If a car is recovered with moderate or extensive damage, unless it is considered a total loss, your insurance company will usually pay for the repairs, minus your deductible. If your car is recovered and the damage is very extensive, your car may be deemed a total loss. A total loss usually means that the car is not safe to repair or that the damage amount would exceed a large percentage of the actual value of the car.

Working with the insurance company on the claim

If your car is recovered and is considered a total loss or if it is not recovered at all, your insurance carrier will usually offer a settlement to you that would be equal to the "book" value of your car at the time of the loss. Some factors that can affect the book value of a car are its age, its condition and mileage. If there is a loan on your car, the insurance carrier will usually pay off the loan company and if there is any additional money left beyond what the loan balance was, that money would be issued to you. At times, the balance of a car loan can exceed the book value thus the settlement from the insurance company may not be enough to completely pay off the car. This usually occurs when a small deposit was put down on the loan at it's inception and the depreciation of the car has caused its book value to be low. Unfortunately, you can be responsible for the difference of what the insurance carrier has paid you and the balance still owed to the loan company. This is similar to a home being worth less than is owed to the mortgage company due to home values being down. This is sometimes known as negative equity and this can happen with car loans also. If your insurance company settles with you and you do not have a loan on your car, the entire settlement, minus your deductible, will be paid to you.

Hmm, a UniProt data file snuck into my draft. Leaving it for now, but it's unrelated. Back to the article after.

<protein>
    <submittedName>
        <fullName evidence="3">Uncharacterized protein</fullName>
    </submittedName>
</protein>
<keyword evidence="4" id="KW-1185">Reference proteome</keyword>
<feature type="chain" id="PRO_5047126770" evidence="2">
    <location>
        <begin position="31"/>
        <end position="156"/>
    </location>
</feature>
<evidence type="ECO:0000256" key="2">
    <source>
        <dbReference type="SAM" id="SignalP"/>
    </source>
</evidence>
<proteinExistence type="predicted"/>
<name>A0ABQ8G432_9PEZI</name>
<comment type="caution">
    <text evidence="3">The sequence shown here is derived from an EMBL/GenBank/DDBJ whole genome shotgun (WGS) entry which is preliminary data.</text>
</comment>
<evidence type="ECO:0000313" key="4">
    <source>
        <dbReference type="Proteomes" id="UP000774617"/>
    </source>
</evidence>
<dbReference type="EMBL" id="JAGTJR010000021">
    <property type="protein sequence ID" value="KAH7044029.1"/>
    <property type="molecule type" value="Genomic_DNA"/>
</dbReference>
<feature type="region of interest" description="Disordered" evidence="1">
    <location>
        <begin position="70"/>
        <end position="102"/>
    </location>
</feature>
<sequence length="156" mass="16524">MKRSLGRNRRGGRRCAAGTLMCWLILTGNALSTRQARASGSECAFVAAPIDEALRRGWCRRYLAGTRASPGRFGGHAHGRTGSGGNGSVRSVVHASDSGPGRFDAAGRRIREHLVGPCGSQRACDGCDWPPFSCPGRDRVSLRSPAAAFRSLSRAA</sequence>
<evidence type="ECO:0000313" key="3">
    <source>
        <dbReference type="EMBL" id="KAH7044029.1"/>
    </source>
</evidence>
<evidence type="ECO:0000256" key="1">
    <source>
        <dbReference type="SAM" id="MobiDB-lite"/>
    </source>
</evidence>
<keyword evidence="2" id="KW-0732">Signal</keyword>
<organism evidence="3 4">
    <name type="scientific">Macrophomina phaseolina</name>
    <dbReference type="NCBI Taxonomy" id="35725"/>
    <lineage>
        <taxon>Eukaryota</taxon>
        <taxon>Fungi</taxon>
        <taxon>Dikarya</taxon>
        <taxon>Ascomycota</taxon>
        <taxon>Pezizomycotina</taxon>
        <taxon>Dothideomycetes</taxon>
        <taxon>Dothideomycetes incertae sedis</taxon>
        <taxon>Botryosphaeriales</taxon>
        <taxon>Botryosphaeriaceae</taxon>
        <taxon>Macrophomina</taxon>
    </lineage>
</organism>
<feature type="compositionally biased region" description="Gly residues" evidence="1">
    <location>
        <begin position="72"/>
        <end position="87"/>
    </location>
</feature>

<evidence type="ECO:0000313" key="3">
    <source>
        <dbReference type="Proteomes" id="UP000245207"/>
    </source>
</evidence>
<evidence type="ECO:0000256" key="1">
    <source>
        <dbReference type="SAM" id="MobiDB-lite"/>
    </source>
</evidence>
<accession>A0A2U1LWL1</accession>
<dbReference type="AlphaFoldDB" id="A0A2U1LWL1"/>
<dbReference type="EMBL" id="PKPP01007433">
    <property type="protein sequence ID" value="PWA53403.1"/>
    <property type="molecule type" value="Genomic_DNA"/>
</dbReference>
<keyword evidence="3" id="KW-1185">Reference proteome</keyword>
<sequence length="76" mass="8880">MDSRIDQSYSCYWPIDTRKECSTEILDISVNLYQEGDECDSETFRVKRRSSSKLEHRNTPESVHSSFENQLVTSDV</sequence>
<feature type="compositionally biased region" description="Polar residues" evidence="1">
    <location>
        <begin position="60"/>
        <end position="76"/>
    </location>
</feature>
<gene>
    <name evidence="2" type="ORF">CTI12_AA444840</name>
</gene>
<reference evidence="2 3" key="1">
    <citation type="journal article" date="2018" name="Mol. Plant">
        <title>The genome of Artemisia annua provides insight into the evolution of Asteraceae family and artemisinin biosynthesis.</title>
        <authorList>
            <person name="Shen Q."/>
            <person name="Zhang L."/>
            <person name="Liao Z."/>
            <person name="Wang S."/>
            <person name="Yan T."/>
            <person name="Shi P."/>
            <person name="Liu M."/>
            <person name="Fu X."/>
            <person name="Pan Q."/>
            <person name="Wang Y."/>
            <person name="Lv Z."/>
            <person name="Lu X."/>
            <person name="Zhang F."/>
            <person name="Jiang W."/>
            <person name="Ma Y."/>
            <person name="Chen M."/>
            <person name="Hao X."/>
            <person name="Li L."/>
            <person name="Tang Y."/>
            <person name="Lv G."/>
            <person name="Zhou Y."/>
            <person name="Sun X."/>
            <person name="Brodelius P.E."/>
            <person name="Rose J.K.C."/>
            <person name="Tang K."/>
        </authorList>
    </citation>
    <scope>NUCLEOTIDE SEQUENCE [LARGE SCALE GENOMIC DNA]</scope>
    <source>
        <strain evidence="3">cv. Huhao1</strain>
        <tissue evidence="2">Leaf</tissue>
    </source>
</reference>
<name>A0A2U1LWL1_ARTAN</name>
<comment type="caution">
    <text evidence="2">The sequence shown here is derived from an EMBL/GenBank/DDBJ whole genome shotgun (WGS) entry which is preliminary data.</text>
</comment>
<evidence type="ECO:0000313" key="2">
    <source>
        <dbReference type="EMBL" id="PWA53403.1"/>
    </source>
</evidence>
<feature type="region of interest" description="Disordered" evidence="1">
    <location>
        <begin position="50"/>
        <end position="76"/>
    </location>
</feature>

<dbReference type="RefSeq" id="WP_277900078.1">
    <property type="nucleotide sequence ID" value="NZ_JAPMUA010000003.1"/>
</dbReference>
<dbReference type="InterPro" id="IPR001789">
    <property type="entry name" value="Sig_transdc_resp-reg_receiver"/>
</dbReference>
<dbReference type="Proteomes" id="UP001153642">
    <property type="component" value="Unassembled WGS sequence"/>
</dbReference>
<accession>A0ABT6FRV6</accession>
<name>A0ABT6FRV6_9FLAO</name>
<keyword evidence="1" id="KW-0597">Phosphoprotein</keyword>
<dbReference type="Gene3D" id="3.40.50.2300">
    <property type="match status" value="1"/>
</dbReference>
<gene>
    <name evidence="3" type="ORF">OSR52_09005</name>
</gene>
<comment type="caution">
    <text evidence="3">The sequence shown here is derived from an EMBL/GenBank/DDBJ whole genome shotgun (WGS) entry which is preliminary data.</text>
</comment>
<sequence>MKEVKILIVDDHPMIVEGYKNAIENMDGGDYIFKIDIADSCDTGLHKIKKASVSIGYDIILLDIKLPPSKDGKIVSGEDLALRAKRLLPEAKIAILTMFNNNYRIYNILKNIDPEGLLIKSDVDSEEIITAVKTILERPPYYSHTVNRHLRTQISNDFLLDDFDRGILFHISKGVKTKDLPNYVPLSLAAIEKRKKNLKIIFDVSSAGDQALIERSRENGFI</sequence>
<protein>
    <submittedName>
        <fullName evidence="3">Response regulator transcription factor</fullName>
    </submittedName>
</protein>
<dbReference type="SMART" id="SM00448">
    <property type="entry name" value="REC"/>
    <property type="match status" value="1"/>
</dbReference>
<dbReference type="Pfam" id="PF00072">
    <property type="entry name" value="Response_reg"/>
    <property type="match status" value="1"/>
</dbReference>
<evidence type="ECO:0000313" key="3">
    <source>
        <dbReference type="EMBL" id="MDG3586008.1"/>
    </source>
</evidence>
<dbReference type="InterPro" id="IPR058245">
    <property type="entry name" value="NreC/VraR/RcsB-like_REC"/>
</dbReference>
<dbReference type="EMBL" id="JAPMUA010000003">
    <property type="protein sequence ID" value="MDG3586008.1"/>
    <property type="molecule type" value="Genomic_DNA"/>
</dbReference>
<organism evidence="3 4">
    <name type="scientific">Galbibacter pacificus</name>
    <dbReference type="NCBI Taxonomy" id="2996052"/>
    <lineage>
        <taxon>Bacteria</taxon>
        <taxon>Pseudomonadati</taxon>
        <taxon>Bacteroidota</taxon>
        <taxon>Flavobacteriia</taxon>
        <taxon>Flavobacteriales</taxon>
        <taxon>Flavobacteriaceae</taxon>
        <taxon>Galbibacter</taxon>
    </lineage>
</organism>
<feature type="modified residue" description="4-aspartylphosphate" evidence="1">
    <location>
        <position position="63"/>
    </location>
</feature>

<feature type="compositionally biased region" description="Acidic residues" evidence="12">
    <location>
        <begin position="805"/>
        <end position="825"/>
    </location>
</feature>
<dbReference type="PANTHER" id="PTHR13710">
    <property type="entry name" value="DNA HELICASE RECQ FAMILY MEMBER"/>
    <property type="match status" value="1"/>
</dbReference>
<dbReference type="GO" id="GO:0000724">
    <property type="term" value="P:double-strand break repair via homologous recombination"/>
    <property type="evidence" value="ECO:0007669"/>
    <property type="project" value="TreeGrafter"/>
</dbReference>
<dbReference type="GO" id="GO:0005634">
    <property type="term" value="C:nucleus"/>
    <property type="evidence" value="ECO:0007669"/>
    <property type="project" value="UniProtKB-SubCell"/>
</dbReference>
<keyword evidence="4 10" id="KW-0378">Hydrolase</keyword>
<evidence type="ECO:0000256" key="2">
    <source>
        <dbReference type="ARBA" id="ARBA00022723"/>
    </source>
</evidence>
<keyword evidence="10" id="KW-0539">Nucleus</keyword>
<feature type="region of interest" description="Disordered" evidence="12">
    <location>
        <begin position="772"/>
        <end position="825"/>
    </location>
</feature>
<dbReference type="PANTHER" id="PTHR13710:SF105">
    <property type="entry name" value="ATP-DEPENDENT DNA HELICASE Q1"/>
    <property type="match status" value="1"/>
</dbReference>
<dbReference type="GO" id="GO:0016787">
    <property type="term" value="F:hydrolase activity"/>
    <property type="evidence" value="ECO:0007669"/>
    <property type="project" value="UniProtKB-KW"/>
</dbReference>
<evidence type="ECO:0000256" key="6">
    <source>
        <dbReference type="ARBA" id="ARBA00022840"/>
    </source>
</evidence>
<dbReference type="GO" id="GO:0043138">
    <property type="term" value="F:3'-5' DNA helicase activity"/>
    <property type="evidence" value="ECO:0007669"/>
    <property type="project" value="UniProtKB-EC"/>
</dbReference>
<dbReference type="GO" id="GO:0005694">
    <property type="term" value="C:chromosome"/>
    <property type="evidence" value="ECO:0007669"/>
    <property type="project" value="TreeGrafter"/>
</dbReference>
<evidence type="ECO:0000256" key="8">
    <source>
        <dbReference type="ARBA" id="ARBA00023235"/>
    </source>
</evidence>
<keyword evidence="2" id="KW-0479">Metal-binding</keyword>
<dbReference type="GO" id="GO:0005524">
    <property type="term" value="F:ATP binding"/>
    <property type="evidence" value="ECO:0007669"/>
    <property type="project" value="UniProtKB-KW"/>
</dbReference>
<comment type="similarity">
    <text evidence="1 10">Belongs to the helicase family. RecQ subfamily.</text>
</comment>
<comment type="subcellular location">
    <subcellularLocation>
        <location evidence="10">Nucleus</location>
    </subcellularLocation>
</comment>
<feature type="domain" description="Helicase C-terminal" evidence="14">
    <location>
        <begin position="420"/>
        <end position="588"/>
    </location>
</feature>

Did you know that some insurance companies may completely replace your stolen or totaled car with a brand new one, even a newer model year, if you car has been stolen a very short time from when you have purchased it (for example 1-2 months). The insurance carrier feels that you have basically lost a brand new car so they will usually replace it with a brand new one.

Will a claim for a stolen car affect my car insurance premium?

A couple of interesting things to note. Firstly, having anti-theft devices on your car (e.g. a car alarm) will not mean you get more money back or get it more quickly in the event of a claim. Secondly, in most cases New Jersey auto insurance companies will not increase your premium due to a claim arising out of having your car stolen. However it is always best to confirm this with your own insurance agent or carrier.

In the unfortunate event your car is stolen, usually if you cooperate with your insurance carrier and be patient with the sometimes tedious claim process your insurance company will usually do all it can to move the settlement along smoothly and as quickly as possible.